We live in an instant age, where we get and expect things at the click of our fingers. We want youngsters to become champions instantly and when they do, we are ready to bring them down just as quickly.
But there’s a famous quote that goes, “Slowly is the fastest way to get to where you want to be”. And 17-year-old Linda Fruhvirtova seems very well aware of that as she takes a long-term view when it comes to her tennis career.
Ever since she won Les Petits As in 2020, the elder of the two Fruhvirtova sisters – yes there is a younger one, Brenda, and yes, she’s a pretty darn good player herself – has had the label of a potential Grand Slam winner and top player thrust on her.
“Since I was really young, we always had a lot of attention, even if it was the national U-10 tournament,” Fruhvirtova said. “I’m kind of used to people watching how I am going to do.
“However, in tennis, as soon as you lose two matches, people say, ‘Oh, she’s going down’ and then you win two matches and they go ‘She’s a star.’ You can’t really focus on what other people are saying.
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This week, the Fruhvirtova sisters took another step towards their dream of competing side-by-side on the global stage. On Saturday, Linda defeated 2020 French Open semifinalist Nadia Podoroska 5-7, 6-2, 6-4 in Chennai to reach her first Hologic WTA Tour final.
Fruhvirtova fought back from 4-2 down in the final set to capture the win, and she is now projected to make her Top 100 debut in the WTA singles rankings on Monday.
At 17 years, 140 days old, Fruhvirtova is the youngest finalist at a Tour-level event since Coco Gauff won the title at 2021 Parma at 17 years, 70 days old. Fruhvirtova is also the youngest Czech finalist since Nicole Vaidisova won the title at 2006 Strasbourg at 17 years, 34 days old.
Fruhvirtova will face Poland’s Magda Linette in Sunday’s final. Linette advanced after her opponent Katie Swan retired while trailing 3-0.
Halfway across the world, Brenda won her 24th match in a row on the ITF Circuit to make a final in Santa Margherita di Pula, Italy. Her recent run puts her on course to make the cut for the Australian Open qualifying draw.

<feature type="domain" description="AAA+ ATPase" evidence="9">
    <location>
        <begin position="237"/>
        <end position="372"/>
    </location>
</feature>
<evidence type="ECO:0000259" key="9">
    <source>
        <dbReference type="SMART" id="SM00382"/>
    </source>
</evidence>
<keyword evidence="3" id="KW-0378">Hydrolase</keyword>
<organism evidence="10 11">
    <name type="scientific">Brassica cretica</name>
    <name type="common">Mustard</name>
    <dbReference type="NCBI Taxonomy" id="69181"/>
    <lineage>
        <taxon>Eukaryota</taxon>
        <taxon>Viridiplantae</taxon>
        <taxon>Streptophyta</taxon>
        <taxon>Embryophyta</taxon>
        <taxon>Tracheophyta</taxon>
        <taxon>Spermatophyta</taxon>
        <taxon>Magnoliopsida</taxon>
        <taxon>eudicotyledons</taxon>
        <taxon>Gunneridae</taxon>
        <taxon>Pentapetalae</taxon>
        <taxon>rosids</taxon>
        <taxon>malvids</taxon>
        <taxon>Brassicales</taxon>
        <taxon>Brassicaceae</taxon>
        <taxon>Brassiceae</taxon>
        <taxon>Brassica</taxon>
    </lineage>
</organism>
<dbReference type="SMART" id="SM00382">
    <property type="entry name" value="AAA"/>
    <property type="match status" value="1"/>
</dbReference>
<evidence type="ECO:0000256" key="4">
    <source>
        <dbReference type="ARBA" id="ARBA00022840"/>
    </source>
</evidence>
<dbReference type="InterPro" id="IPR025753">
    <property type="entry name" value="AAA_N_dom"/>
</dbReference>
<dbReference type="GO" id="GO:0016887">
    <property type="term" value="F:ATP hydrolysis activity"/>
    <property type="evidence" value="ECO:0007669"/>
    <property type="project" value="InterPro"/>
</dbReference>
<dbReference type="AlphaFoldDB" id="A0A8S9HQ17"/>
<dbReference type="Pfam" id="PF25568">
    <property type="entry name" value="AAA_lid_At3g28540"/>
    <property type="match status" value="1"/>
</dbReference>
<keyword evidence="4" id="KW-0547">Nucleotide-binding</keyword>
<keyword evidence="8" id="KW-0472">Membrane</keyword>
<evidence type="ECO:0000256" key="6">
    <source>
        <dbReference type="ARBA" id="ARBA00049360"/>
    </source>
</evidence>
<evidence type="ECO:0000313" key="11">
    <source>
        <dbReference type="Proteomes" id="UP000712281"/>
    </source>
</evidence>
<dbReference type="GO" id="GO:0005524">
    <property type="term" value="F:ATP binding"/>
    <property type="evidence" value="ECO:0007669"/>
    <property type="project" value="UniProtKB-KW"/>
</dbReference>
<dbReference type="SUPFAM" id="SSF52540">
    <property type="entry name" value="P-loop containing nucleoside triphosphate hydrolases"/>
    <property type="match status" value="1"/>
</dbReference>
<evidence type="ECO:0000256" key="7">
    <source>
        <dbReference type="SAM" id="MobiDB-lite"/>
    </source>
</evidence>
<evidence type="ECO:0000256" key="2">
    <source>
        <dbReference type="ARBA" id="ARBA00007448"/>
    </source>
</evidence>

Linda, who described her fighting spirit and her giving-it-her-all attitude as her biggest strength, does a pretty good job of tuning out the noise. She insists she hasn’t set any specific ranking goals for the year ahead. She would rather focus on continuous improvement.
“I don’t think I’m in the position yet to think that I have to be Top 50 or Top 60 by end of the season or by the end of the summer,” Fruhvirtova said. “I would really like to be in the position where I can play the main draws of the big tournaments and the Grand Slams.”
A self-confessed Serena Williams and Roger Federer fan, Fruhvirtova has been fortunate enough to meet both the icons and says she has nothing but respect for the two. And even as she is sad to see both hang up their racquets over these past few weeks, she says it is a sign of a changing of the guard.
“This day had to come although we wish it didn’t,” she said. “It’s like the end of an era. And now the generations are changing. New players are coming, like Alcaraz. I think now is the time of a generation change.”
With younger sister Brenda already ranked inside the Top 200 before her 16th birthday, the Fruhvirtovas are among the leading candidates to fill in some of the void left by the departure of the GOATs. Linda is in no rush.
“We can see that it (winning a Grand Slam as a teenager) is possible but I don’t think it is possible to dominate and win many Slams at age of 15 or 16 like it was in the past,” Fruhvirtova said.” Of course, you want to win the Grand Slams as soon as possible but I don’t care whether I win one when I’m in 19 or 20. I am just going to try my best and we will see.”
Like the Williams sisters, the Fruhvirtova sisters are also super close and Linda can’t wait to travel alongside her fast-rising sister to the same tournaments.
“It looks like we are going to go together to Australia which is really exciting,” she said. “She has been playing unbelievably well. She’s a very tough opponent for any player and I think she will be fine even at the bigger tournaments.”
And although they have dreamed of playing Grand Slam finals between themselves, Linda was a bit stumped when I asked her if she would prefer beating her younger sister in a first Grand Slam final for both or another player.
“It has two sides but I wouldn’t reject it,” Fruhvirtova said, laughing. “If we both get to the final together and it’s our first time, if one would win, I believe the other would have a chance to win another one for sure.
“It would be pretty unbelievable. Especially for our parents, they wouldn’t care who wins.”
While the tennis world can’t wait for its next Sister Act at the top of the game, the Fruhvirtovas are in no hurry. But rest assured that when they do get there, they will be ready.